By John Potter

The battle against ad blockers is heating up. Last week, Facebook announced it had found a way to circumvent ad blocking technology in what is perhaps the most extreme measure against ad blocking to date. Then, only two days later, the Adblock Plus community found a way to block ads again. Now, Facebook is rolling out new code to disable Adblock’s workaround. It’s only a matter of time before Adblock comes back with another solution. In the long-term though, the fact that Facebook has total control over the advertising environment means that it will almost certainly win this battle.

In particular, Facebook brings several unique advantages to its fight against ad blockers:

  • It serves all its ads from its own domain, so the ad blockers cannot simply block http calls to that domain.
  • Advertisers buy ads on Facebook based on Facebook’s data, not their own or third-party data. Therefore, no non-Facebook sourced pixels or scripts are necessary.
  • Most importantly, Facebook offers a unique service that users running ad blockers cannot easily find a substitute for.

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By Phil Barrett

Ad blocking has forced the publishing industry to rethink its reliance on advertising, and several digital publishers have incorporated ecommerce and affiliate links as a way to diversify their revenue streams. Now, those same ecommerce links, previously considered immune to ad blockers, are the “latest unlikely casualty of ad blocking,” according to a recent article from Digiday.

While Purch’s ecommerce or facilitated ecommerce links haven’t been tangibly impacted, ad blocking – and this particular type – is forcing all publishers to rethink monetization strategy and user experience.

The Digiday article quotes Sean Blanchfield, CEO of PageFair, a startup that sells anti-ad blocking tech to publishers as stating, “There are no privacy or usability implications to e-commerce attribution; it is a simple practice that helps websites get paid for honest recommendations of products….it causes unnecessary financial damage to thousands of independent websites.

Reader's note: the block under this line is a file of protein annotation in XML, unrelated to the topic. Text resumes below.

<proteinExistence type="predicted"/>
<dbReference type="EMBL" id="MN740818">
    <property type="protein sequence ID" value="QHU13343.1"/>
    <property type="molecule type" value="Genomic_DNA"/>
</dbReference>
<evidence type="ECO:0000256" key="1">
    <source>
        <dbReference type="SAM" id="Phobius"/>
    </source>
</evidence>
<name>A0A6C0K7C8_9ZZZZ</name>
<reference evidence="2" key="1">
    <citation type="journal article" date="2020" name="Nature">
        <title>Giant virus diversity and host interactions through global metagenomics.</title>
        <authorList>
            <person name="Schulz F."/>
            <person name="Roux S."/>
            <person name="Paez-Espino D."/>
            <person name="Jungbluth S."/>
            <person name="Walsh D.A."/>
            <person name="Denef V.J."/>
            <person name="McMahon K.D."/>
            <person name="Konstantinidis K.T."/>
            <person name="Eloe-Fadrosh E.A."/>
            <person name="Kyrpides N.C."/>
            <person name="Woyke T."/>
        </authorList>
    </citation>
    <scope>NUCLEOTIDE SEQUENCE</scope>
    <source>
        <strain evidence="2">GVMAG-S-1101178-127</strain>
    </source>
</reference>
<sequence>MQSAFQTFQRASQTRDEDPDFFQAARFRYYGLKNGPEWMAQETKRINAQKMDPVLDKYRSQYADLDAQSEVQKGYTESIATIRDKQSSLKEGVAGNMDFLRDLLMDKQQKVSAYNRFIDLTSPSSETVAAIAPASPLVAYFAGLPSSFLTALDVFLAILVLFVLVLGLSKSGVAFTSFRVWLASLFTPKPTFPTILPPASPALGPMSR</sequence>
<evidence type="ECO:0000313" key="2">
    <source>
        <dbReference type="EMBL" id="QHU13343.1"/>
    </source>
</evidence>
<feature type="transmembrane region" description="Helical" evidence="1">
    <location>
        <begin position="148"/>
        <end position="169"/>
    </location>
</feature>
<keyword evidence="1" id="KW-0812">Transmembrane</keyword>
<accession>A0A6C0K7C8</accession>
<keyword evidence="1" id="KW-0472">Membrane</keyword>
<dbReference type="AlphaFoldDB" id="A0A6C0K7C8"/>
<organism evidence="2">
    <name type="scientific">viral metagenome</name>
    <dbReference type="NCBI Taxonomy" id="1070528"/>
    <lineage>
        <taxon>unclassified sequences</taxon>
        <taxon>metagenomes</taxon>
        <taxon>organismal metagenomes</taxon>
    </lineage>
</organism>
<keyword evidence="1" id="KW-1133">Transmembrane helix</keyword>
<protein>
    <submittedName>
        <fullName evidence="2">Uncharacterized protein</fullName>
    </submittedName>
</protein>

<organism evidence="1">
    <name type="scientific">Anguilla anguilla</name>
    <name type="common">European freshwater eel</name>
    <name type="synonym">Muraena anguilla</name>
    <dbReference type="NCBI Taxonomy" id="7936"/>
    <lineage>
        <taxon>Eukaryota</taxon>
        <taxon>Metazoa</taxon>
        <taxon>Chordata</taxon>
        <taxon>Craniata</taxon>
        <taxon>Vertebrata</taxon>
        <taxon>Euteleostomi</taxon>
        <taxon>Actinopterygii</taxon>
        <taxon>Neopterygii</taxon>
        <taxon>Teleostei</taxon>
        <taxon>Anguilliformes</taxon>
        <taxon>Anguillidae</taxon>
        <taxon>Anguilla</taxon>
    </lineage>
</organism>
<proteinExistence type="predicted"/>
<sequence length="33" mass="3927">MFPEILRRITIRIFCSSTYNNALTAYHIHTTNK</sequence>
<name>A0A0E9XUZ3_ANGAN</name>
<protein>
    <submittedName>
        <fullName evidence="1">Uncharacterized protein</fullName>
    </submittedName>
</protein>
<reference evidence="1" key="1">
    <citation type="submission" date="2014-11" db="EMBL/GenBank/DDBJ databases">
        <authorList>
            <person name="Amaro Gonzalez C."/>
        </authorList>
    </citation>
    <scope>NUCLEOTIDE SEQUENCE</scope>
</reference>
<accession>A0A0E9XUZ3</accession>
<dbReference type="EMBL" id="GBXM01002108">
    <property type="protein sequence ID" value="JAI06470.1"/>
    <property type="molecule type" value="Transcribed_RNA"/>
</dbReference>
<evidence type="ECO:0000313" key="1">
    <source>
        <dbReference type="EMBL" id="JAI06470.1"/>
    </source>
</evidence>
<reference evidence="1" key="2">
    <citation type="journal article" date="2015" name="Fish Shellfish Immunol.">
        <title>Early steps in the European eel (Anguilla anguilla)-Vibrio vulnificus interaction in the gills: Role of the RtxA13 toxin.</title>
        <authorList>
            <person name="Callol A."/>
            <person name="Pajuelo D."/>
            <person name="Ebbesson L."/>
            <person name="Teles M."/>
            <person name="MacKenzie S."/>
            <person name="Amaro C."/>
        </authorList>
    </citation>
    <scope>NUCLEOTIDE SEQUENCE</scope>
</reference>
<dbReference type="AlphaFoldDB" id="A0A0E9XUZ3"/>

There is a valid point here. The impetus behind ad blocking was to prevent disruption and irrelevant noise on a page so the user could focus on the content. Yet, unlike most ads, ecommerce links are often directly correlated to the content provided on the page – and in the best cases enhance the user’s experience. Ad blockers have gone too far with targeting these ecommerce links, but this doesn’t mean digital publishers should panic. It means they should pivot – diversifying even further and providing additional value to users.

Read the full article here:


By George Slefo

Purch has a portfolio that includes Tom’s Hardware, Business News Daily, and Top 10 Reviews, among others. The media company says it has a combined reach of 100 million monthly users.

The company sees an ad block rate from 9% to 25% domestically across its portfolio, said Mike Kisseberth, chief revenue officer at Purch. “The more technically advanced the user, the more likely they are to block. We definitely see that,” Mr. Kisseberth said. “Our block rates are higher on Tom’s Hardware because those users are more tuned in and are more likely to jump at installing an ad blocker.”

In Europe, ad block rates reach as high as 40% for Purch. “That’s a foreshadowing clue of what’s to come here in the U.S.,” Mr. Kisseberth said. “I think it has been more talked about in Europe and people are taking advantage of it.”

Ad block rates have remained flat year-over-year at Purch. Much of that is likely due to the fact consumers are reading content on mobile phones, where ad blocking is still in its infancy, Mr. Kisseberth said. That might change as consumer adoption grows.

“If you are in this business and you are not using ad blockers you’re crazy,” Mr. Kisseberth said regarding his recent install of ad blocking software on his browser. “It is a better experience and that’s scary.”

Read the full article here:


By Antoine Boulin

Whether shopping for shoes or reading up on product reviews, site visitors are there to accomplish a task and expect a seamless, non-disruptive experience. However, if ad placements are disruptive, slow a page’s load time, or are irrelevant to the reason they’re on the site, those users are likely to seek out alternatives.

This is why ad blockers have become such a hot topic and concern.

There are nearly 200 million users of ad-blocking software, which is expected to cost online publishers nearly $22 billion in advertising revenue this year. These numbers are sure to soon skyrocket, with ad blockers becoming available in the next version of Apple’s mobile-operating system, iOS 9, which is set to come out as early as this month.

A major reason behind this adoption is the vicious cycle publishers get stuck in when relying on display advertising for monetization. As CPMs decrease, they publish more ads to their pages, in addition to the dozens of hidden trackers and cookies. That, in turn, violates user trust, detracts from the user experience, decreases the number of visitors, and ultimately lowers ad costs that drives lower quality ads onto a page.

Read the full article here


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